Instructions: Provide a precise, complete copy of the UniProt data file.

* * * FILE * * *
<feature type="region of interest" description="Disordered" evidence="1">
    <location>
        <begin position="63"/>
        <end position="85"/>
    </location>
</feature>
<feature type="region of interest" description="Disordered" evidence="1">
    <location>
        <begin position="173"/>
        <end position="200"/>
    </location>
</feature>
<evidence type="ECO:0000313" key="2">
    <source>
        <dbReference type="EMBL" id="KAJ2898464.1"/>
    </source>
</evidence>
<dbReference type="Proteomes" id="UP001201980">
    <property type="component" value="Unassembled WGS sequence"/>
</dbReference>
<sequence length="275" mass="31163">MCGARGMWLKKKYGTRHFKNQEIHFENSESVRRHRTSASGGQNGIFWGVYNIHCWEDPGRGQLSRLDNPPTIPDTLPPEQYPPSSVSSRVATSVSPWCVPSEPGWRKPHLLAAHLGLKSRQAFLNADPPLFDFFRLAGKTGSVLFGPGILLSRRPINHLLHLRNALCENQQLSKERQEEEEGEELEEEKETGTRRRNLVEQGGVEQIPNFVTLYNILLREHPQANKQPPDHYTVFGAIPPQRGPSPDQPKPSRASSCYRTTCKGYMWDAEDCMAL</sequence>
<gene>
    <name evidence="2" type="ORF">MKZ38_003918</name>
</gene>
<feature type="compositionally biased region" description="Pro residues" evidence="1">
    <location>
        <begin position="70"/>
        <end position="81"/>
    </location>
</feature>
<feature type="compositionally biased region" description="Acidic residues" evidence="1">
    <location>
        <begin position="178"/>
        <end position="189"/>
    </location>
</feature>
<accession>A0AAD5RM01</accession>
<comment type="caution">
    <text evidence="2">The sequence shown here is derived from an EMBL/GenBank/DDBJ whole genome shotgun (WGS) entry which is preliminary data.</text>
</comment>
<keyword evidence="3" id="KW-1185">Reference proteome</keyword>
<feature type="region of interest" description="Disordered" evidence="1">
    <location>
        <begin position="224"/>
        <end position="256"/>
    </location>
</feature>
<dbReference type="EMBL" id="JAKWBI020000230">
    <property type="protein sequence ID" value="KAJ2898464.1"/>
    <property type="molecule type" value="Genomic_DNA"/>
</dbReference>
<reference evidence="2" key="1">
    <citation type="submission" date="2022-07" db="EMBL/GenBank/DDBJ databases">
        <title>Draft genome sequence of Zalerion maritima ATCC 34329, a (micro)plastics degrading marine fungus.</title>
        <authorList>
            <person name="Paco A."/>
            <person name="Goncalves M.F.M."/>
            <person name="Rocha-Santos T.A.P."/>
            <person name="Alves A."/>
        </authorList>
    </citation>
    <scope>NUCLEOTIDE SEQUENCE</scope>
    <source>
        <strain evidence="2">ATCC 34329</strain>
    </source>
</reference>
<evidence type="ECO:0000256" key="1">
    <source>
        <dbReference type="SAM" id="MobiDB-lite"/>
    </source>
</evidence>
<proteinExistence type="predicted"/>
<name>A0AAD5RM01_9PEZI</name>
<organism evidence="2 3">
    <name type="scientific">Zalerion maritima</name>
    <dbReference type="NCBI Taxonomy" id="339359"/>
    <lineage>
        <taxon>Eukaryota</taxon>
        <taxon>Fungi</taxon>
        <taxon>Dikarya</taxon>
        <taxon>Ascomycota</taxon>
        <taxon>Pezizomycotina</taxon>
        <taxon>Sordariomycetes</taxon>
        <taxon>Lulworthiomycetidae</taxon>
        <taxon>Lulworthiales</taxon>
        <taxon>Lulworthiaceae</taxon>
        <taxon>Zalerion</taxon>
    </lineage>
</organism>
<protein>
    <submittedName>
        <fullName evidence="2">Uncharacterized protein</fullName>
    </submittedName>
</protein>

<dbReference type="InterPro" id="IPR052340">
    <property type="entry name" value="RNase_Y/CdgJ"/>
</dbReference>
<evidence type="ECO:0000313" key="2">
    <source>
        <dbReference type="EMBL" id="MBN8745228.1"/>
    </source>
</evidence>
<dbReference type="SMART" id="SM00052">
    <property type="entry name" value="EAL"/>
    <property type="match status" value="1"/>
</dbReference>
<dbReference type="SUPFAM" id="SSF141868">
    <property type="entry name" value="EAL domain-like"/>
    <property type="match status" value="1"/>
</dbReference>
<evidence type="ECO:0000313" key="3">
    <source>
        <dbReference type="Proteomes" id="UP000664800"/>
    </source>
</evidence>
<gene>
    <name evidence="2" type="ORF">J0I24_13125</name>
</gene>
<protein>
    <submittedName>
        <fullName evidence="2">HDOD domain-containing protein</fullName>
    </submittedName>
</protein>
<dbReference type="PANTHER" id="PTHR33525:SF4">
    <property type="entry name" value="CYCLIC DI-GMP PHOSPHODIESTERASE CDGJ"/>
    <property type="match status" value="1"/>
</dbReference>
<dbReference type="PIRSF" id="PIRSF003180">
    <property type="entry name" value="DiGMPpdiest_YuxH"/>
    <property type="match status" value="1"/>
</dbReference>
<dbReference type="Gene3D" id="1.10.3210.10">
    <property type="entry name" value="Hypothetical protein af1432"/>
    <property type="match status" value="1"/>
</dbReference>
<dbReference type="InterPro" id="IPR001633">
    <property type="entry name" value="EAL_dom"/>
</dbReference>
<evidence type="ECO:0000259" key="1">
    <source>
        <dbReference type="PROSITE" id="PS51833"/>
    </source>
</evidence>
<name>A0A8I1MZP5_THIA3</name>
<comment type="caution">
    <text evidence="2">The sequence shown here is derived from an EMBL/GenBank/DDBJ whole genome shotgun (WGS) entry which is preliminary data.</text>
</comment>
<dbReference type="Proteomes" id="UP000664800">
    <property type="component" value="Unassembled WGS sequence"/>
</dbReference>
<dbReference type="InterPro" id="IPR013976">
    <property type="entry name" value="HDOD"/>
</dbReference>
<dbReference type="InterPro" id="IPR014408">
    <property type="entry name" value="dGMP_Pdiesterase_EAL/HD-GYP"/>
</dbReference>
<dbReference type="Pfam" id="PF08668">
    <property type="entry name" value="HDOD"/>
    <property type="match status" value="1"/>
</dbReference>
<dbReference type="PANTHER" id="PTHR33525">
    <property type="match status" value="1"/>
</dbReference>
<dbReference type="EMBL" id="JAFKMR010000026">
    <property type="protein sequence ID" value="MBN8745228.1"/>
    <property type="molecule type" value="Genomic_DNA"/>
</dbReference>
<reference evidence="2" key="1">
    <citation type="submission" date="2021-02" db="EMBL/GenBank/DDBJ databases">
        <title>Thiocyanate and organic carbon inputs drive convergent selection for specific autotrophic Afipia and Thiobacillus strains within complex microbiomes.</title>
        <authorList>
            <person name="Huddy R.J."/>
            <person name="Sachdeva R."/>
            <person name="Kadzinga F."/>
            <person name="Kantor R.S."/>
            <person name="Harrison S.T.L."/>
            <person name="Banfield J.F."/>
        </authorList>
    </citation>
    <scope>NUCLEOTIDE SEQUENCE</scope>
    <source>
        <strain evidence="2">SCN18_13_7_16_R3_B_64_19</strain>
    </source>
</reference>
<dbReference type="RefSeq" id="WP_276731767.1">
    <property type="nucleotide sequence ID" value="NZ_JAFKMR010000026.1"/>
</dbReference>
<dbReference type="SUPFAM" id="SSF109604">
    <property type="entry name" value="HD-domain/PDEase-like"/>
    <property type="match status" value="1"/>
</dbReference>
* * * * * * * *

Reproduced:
<feature type="region of interest" description="Disordered" evidence="1">
    <location>
        <begin position="63"/>
        <end position="85"/>
    </location>
</feature>
<feature type="region of interest" description="Disordered" evidence="1">
    <location>
        <begin position="173"/>
        <end position="200"/>
    </location>
</feature>
<evidence type="ECO:0000313" key="2">
    <source>
        <dbReference type="EMBL" id="KAJ2898464.1"/>
    </source>
</evidence>
<dbReference type="Proteomes" id="UP001201980">
    <property type="component" value="Unassembled WGS sequence"/>
</dbReference>
<sequence length="275" mass="31163">MCGARGMWLKKKYGTRHFKNQEIHFENSESVRRHRTSASGGQNGIFWGVYNIHCWEDPGRGQLSRLDNPPTIPDTLPPEQYPPSSVSSRVATSVSPWCVPSEPGWRKPHLLAAHLGLKSRQAFLNADPPLFDFFRLAGKTGSVLFGPGILLSRRPINHLLHLRNALCENQQLSKERQEEEEGEELEEEKETGTRRRNLVEQGGVEQIPNFVTLYNILLREHPQANKQPPDHYTVFGAIPPQRGPSPDQPKPSRASSCYRTTCKGYMWDAEDCMAL</sequence>
<gene>
    <name evidence="2" type="ORF">MKZ38_003918</name>
</gene>
<feature type="compositionally biased region" description="Pro residues" evidence="1">
    <location>
        <begin position="70"/>
        <end position="81"/>
    </location>
</feature>
<feature type="compositionally biased region" description="Acidic residues" evidence="1">
    <location>
        <begin position="178"/>
        <end position="189"/>
    </location>
</feature>
<accession>A0AAD5RM01</accession>
<comment type="caution">
    <text evidence="2">The sequence shown here is derived from an EMBL/GenBank/DDBJ whole genome shotgun (WGS) entry which is preliminary data.</text>
</comment>
<keyword evidence="3" id="KW-1185">Reference proteome</keyword>
<feature type="region of interest" description="Disordered" evidence="1">
    <location>
        <begin position="224"/>
        <end position="256"/>
    </location>
</feature>
<dbReference type="EMBL" id="JAKWBI020000230">
    <property type="protein sequence ID" value="KAJ2898464.1"/>
    <property type="molecule type" value="Genomic_DNA"/>
</dbReference>
<reference evidence="2" key="1">
    <citation type="submission" date="2022-07" db="EMBL/GenBank/DDBJ databases">
        <title>Draft genome sequence of Zalerion maritima ATCC 34329, a (micro)plastics degrading marine fungus.</title>
        <authorList>
            <person name="Paco A."/>
            <person name="Goncalves M.F.M."/>
            <person name="Rocha-Santos T.A.P."/>
            <person name="Alves A."/>
        </authorList>
    </citation>
    <scope>NUCLEOTIDE SEQUENCE</scope>
    <source>
        <strain evidence="2">ATCC 34329</strain>
    </source>
</reference>
<evidence type="ECO:0000256" key="1">
    <source>
        <dbReference type="SAM" id="MobiDB-lite"/>
    </source>
</evidence>
<proteinExistence type="predicted"/>
<name>A0AAD5RM01_9PEZI</name>
<organism evidence="2 3">
    <name type="scientific">Zalerion maritima</name>
    <dbReference type="NCBI Taxonomy" id="339359"/>
    <lineage>
        <taxon>Eukaryota</taxon>
        <taxon>Fungi</taxon>
        <taxon>Dikarya</taxon>
        <taxon>Ascomycota</taxon>
        <taxon>Pezizomycotina</taxon>
        <taxon>Sordariomycetes</taxon>
        <taxon>Lulworthiomycetidae</taxon>
        <taxon>Lulworthiales</taxon>
        <taxon>Lulworthiaceae</taxon>
        <taxon>Zalerion</taxon>
    </lineage>
</organism>
<protein>
    <submittedName>
        <fullName evidence="2">Uncharacterized protein</fullName>
    </submittedName>
</protein>

<dbReference type="InterPro" id="IPR052340">
    <property type="entry name" value="RNase_Y/CdgJ"/>
</dbReference>
<evidence type="ECO:0000313" key="2">
    <source>
        <dbReference type="EMBL" id="MBN8745228.1"/>
    </source>
</evidence>
<dbReference type="SMART" id="SM00052">
    <property type="entry name" value="EAL"/>
    <property type="match status" value="1"/>
</dbReference>
<dbReference type="SUPFAM" id="SSF141868">
    <property type="entry name" value="EAL domain-like"/>
    <property type="match status" value="1"/>
</dbReference>
<evidence type="ECO:0000313" key="3">
    <source>
        <dbReference type="Proteomes" id="UP000664800"/>
    </source>
</evidence>
<gene>
    <name evidence="2" type="ORF">J0I24_13125</name>
</gene>
<protein>
    <submittedName>
        <fullName evidence="2">HDOD domain-containing protein</fullName>
    </submittedName>
</protein>
<dbReference type="PANTHER" id="PTHR33525:SF4">
    <property type="entry name" value="CYCLIC DI-GMP PHOSPHODIESTERASE CDGJ"/>
    <property type="match status" value="1"/>
</dbReference>
<dbReference type="PIRSF" id="PIRSF003180">
    <property type="entry name" value="DiGMPpdiest_YuxH"/>
    <property type="match status" value="1"/>
</dbReference>
<dbReference type="Gene3D" id="1.10.3210.10">
    <property type="entry name" value="Hypothetical protein af1432"/>
    <property type="match status" value="1"/>
</dbReference>
<dbReference type="InterPro" id="IPR001633">
    <property type="entry name" value="EAL_dom"/>
</dbReference>
<evidence type="ECO:0000259" key="1">
    <source>
        <dbReference type="PROSITE" id="PS51833"/>
    </source>
</evidence>
<name>A0A8I1MZP5_THIA3</name>
<comment type="caution">
    <text evidence="2">The sequence shown here is derived from an EMBL/GenBank/DDBJ whole genome shotgun (WGS) entry which is preliminary data.</text>
</comment>
<dbReference type="Proteomes" id="UP000664800">
    <property type="component" value="Unassembled WGS sequence"/>
</dbReference>
<dbReference type="InterPro" id="IPR013976">
    <property type="entry name" value="HDOD"/>
</dbReference>
<dbReference type="InterPro" id="IPR014408">
    <property type="entry name" value="dGMP_Pdiesterase_EAL/HD-GYP"/>
</dbReference>
<dbReference type="Pfam" id="PF08668">
    <property type="entry name" value="HDOD"/>
    <property type="match status" value="1"/>
</dbReference>
<dbReference type="PANTHER" id="PTHR33525">
    <property type="match status" value="1"/>
</dbReference>
<dbReference type="EMBL" id="JAFKMR010000026">
    <property type="protein sequence ID" value="MBN8745228.1"/>
    <property type="molecule type" value="Genomic_DNA"/>
</dbReference>
<reference evidence="2" key="1">
    <citation type="submission" date="2021-02" db="EMBL/GenBank/DDBJ databases">
        <title>Thiocyanate and organic carbon inputs drive convergent selection for specific autotrophic Afipia and Thiobacillus strains within complex microbiomes.</title>
        <authorList>
            <person name="Huddy R.J."/>
            <person name="Sachdeva R."/>
            <person name="Kadzinga F."/>
            <person name="Kantor R.S."/>
            <person name="Harrison S.T.L."/>
            <person name="Banfield J.F."/>
        </authorList>
    </citation>
    <scope>NUCLEOTIDE SEQUENCE</scope>
    <source>
        <strain evidence="2">SCN18_13_7_16_R3_B_64_19</strain>
    </source>
</reference>
<dbReference type="RefSeq" id="WP_276731767.1">
    <property type="nucleotide sequence ID" value="NZ_JAFKMR010000026.1"/>
</dbReference>
<dbReference type="SUPFAM" id="SSF109604">
    <property type="entry name" value="HD-domain/PDEase-like"/>
    <property type="match status" value="1"/>
</dbReference>